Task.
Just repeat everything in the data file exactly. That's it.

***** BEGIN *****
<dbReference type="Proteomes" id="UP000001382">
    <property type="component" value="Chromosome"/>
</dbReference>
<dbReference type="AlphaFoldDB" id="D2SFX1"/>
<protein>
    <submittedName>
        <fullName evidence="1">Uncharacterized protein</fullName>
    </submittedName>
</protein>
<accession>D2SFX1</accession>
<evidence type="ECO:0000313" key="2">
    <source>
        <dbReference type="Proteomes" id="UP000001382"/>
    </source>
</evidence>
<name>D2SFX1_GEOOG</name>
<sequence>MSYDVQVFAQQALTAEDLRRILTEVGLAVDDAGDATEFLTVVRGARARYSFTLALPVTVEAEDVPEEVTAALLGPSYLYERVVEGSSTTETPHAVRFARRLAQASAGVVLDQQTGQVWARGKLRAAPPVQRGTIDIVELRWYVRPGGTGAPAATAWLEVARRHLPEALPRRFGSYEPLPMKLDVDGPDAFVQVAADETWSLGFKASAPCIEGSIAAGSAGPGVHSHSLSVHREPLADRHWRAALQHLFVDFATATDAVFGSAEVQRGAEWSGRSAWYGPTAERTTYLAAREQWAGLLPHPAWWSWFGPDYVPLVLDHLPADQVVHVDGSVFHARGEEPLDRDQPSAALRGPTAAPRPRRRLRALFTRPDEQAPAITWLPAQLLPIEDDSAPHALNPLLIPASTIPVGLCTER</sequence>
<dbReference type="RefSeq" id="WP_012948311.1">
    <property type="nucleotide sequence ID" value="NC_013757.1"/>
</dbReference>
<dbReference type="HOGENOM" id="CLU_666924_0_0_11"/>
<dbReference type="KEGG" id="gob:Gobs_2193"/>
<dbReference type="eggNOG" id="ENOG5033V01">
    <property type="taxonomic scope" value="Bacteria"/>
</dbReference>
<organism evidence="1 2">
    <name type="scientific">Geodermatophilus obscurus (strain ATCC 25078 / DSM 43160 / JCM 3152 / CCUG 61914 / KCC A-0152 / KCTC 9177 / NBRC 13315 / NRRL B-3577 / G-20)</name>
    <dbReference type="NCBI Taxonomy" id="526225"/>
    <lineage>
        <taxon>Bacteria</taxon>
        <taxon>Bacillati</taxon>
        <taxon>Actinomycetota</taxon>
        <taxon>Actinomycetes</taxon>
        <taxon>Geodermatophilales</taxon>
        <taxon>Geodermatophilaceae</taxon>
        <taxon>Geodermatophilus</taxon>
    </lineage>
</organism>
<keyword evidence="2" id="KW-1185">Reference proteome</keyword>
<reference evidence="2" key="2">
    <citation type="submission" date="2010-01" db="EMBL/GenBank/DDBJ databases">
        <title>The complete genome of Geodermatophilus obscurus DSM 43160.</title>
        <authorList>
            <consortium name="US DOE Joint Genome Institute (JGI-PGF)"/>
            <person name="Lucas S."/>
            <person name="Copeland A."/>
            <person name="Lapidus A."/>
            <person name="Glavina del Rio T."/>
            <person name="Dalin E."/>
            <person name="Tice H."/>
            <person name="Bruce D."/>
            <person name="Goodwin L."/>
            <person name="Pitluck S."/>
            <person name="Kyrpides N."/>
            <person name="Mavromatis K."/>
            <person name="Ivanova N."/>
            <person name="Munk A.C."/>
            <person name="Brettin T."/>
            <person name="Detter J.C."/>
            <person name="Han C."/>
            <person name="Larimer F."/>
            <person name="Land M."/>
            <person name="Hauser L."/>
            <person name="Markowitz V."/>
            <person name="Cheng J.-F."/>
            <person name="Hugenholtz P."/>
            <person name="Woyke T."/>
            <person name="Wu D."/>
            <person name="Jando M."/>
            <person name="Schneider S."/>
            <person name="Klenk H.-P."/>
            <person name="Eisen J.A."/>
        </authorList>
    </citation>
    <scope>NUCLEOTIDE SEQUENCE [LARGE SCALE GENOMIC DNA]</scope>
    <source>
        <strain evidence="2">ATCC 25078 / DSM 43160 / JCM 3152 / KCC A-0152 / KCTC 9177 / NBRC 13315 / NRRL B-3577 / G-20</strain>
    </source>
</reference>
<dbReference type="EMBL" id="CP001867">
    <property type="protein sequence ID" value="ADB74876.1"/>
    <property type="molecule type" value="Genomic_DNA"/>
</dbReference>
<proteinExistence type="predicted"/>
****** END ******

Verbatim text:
<dbReference type="Proteomes" id="UP000001382">
    <property type="component" value="Chromosome"/>
</dbReference>
<dbReference type="AlphaFoldDB" id="D2SFX1"/>
<protein>
    <submittedName>
        <fullName evidence="1">Uncharacterized protein</fullName>
    </submittedName>
</protein>
<accession>D2SFX1</accession>
<evidence type="ECO:0000313" key="2">
    <source>
        <dbReference type="Proteomes" id="UP000001382"/>
    </source>
</evidence>
<name>D2SFX1_GEOOG</name>
<sequence>MSYDVQVFAQQALTAEDLRRILTEVGLAVDDAGDATEFLTVVRGARARYSFTLALPVTVEAEDVPEEVTAALLGPSYLYERVVEGSSTTETPHAVRFARRLAQASAGVVLDQQTGQVWARGKLRAAPPVQRGTIDIVELRWYVRPGGTGAPAATAWLEVARRHLPEALPRRFGSYEPLPMKLDVDGPDAFVQVAADETWSLGFKASAPCIEGSIAAGSAGPGVHSHSLSVHREPLADRHWRAALQHLFVDFATATDAVFGSAEVQRGAEWSGRSAWYGPTAERTTYLAAREQWAGLLPHPAWWSWFGPDYVPLVLDHLPADQVVHVDGSVFHARGEEPLDRDQPSAALRGPTAAPRPRRRLRALFTRPDEQAPAITWLPAQLLPIEDDSAPHALNPLLIPASTIPVGLCTER</sequence>
<dbReference type="RefSeq" id="WP_012948311.1">
    <property type="nucleotide sequence ID" value="NC_013757.1"/>
</dbReference>
<dbReference type="HOGENOM" id="CLU_666924_0_0_11"/>
<dbReference type="KEGG" id="gob:Gobs_2193"/>
<dbReference type="eggNOG" id="ENOG5033V01">
    <property type="taxonomic scope" value="Bacteria"/>
</dbReference>
<organism evidence="1 2">
    <name type="scientific">Geodermatophilus obscurus (strain ATCC 25078 / DSM 43160 / JCM 3152 / CCUG 61914 / KCC A-0152 / KCTC 9177 / NBRC 13315 / NRRL B-3577 / G-20)</name>
    <dbReference type="NCBI Taxonomy" id="526225"/>
    <lineage>
        <taxon>Bacteria</taxon>
        <taxon>Bacillati</taxon>
        <taxon>Actinomycetota</taxon>
        <taxon>Actinomycetes</taxon>
        <taxon>Geodermatophilales</taxon>
        <taxon>Geodermatophilaceae</taxon>
        <taxon>Geodermatophilus</taxon>
    </lineage>
</organism>
<keyword evidence="2" id="KW-1185">Reference proteome</keyword>
<reference evidence="2" key="2">
    <citation type="submission" date="2010-01" db="EMBL/GenBank/DDBJ databases">
        <title>The complete genome of Geodermatophilus obscurus DSM 43160.</title>
        <authorList>
            <consortium name="US DOE Joint Genome Institute (JGI-PGF)"/>
            <person name="Lucas S."/>
            <person name="Copeland A."/>
            <person name="Lapidus A."/>
            <person name="Glavina del Rio T."/>
            <person name="Dalin E."/>
            <person name="Tice H."/>
            <person name="Bruce D."/>
            <person name="Goodwin L."/>
            <person name="Pitluck S."/>
            <person name="Kyrpides N."/>
            <person name="Mavromatis K."/>
            <person name="Ivanova N."/>
            <person name="Munk A.C."/>
            <person name="Brettin T."/>
            <person name="Detter J.C."/>
            <person name="Han C."/>
            <person name="Larimer F."/>
            <person name="Land M."/>
            <person name="Hauser L."/>
            <person name="Markowitz V."/>
            <person name="Cheng J.-F."/>
            <person name="Hugenholtz P."/>
            <person name="Woyke T."/>
            <person name="Wu D."/>
            <person name="Jando M."/>
            <person name="Schneider S."/>
            <person name="Klenk H.-P."/>
            <person name="Eisen J.A."/>
        </authorList>
    </citation>
    <scope>NUCLEOTIDE SEQUENCE [LARGE SCALE GENOMIC DNA]</scope>
    <source>
        <strain evidence="2">ATCC 25078 / DSM 43160 / JCM 3152 / KCC A-0152 / KCTC 9177 / NBRC 13315 / NRRL B-3577 / G-20</strain>
    </source>
</reference>
<dbReference type="EMBL" id="CP001867">
    <property type="protein sequence ID" value="ADB74876.1"/>
    <property type="molecule type" value="Genomic_DNA"/>
</dbReference>
<proteinExistence type="predicted"/>